Coach of the death penalty

SeaWorld has challenged a $12,000 penalty and an order prohibiting "close contact" between its staff and killer whales during performances.
WASHINGTON — Florida’s SeaWorld has a killer whale of a case coming before an influential court.
Represented by a high-powered attorney with a famous pedigree, SeaWorld is challenging a federal penalty imposed after the February 2010 death of trainer Dawn Brancheau. The veteran trainer died after being dragged underwater by Tilikum, a bull orca based at SeaWorld’s Orlando, Fla., facility.
Animal rights activists and corporate officials alike are watching closely Ergonomic seating, as the U.S. Court of Appeals for the District of Columbia Circuit prepares for the crucial oral arguments Tuesday. More than a monetary fine is on the line.
“There are certainly broader implications for SeaWorld,” Jared Goodman, an attorney for the PETA Foundation, an animal rights group, said in an interview Friday. “They’re continuing to fight this, because they are trying to get their trainers back into the water with the whales.”
The 30-minute argument Tuesday morning will itself be a bit of a show, as the appellate court has relocated it to the Georgetown University Law Center. Eugene Scalia, the Labor Department’s former top lawyer and the son of Supreme Court Justice Antonin Scalia, is representing SeaWorld.
Substantively, the case involves the Occupational Safety and Health Administration’s response to Brancheau’s death. OSHA, which is part of the Labor Department, imposed what’s now a $12,000 penalty, as well as additional safety requirements. The company’s appeal of the OSHA penalty was directed to the D.C.-based appellate court.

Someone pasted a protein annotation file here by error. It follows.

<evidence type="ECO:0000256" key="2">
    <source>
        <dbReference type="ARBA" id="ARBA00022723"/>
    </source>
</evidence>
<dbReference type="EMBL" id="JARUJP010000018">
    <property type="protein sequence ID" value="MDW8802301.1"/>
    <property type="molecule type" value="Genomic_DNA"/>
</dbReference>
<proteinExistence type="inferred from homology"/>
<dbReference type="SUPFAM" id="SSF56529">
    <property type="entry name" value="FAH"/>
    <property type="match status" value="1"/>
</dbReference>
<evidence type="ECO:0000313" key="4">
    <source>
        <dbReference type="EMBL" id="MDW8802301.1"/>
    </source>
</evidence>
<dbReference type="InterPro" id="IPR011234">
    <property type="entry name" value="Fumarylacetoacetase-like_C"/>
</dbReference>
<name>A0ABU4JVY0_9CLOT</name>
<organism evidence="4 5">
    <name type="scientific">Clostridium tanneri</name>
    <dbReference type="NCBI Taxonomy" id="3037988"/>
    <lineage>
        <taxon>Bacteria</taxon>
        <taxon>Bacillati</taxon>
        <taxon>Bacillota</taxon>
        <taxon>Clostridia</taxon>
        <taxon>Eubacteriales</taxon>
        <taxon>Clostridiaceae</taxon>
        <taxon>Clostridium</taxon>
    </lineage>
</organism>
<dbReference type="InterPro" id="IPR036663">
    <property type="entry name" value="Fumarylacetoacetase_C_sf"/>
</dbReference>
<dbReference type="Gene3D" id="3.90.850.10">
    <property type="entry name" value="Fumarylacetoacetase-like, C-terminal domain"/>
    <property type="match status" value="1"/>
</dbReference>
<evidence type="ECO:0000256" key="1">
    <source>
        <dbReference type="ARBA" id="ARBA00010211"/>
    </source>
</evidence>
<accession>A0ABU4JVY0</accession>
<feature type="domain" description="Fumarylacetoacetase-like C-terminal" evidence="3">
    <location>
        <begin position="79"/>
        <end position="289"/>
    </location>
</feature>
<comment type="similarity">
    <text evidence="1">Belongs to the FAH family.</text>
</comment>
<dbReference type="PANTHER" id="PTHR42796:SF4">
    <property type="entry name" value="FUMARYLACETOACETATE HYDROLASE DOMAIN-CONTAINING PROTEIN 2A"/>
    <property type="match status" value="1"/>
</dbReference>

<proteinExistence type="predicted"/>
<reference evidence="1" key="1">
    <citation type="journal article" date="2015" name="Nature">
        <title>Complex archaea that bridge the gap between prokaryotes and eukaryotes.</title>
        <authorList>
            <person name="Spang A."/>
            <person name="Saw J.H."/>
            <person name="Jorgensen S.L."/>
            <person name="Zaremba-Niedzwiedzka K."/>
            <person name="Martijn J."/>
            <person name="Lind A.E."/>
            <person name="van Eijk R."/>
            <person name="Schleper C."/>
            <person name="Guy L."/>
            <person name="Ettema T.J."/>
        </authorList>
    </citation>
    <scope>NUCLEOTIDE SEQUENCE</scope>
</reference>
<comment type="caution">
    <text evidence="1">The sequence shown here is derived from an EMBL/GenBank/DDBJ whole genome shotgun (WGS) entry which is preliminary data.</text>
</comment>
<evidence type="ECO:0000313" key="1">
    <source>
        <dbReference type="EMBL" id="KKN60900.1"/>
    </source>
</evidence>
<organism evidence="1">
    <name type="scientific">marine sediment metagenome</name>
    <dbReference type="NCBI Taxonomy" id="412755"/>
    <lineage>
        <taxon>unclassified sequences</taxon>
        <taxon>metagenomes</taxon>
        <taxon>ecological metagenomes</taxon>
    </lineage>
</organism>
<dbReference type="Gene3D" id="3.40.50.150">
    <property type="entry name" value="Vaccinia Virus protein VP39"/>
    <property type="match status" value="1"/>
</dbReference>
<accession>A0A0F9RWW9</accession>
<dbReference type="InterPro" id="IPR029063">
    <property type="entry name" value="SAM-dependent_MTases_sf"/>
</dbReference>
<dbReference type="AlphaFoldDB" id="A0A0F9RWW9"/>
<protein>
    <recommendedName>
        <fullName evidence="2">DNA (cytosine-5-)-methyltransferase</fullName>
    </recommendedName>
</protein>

For SeaWorld, part of a larger company that includes Busch Gardens, the proposed fine amounts to a drop in the bucket. More troublesome for the company is the Labor Department’s accompanying order prohibiting “close contact” between its staff and killer whales during performances. If it remains intact, that prohibition could sap some of the crowd-thrilling zing at SeaWorld shows.
“For us the case is about the safety of our trainers and the welfare of our animals. The ways in which we interact with these whales is critical for both,” Fred Jacobs, a vice president at SeaWorld Parks & Entertainment, said in an email Friday. “It really comes down to what SeaWorld has done every day for nearly 50 years: share killer whales with our guests in ways that are enriching g-suite cardinal manchester, educational and inspiring.”
More broadly still, the case could set a precedent for other regulatory actions that involve workplace protections and responsibilities. Rulings by the D.C. circuit court can be influential because they cover the broad range of federal government administrative actions.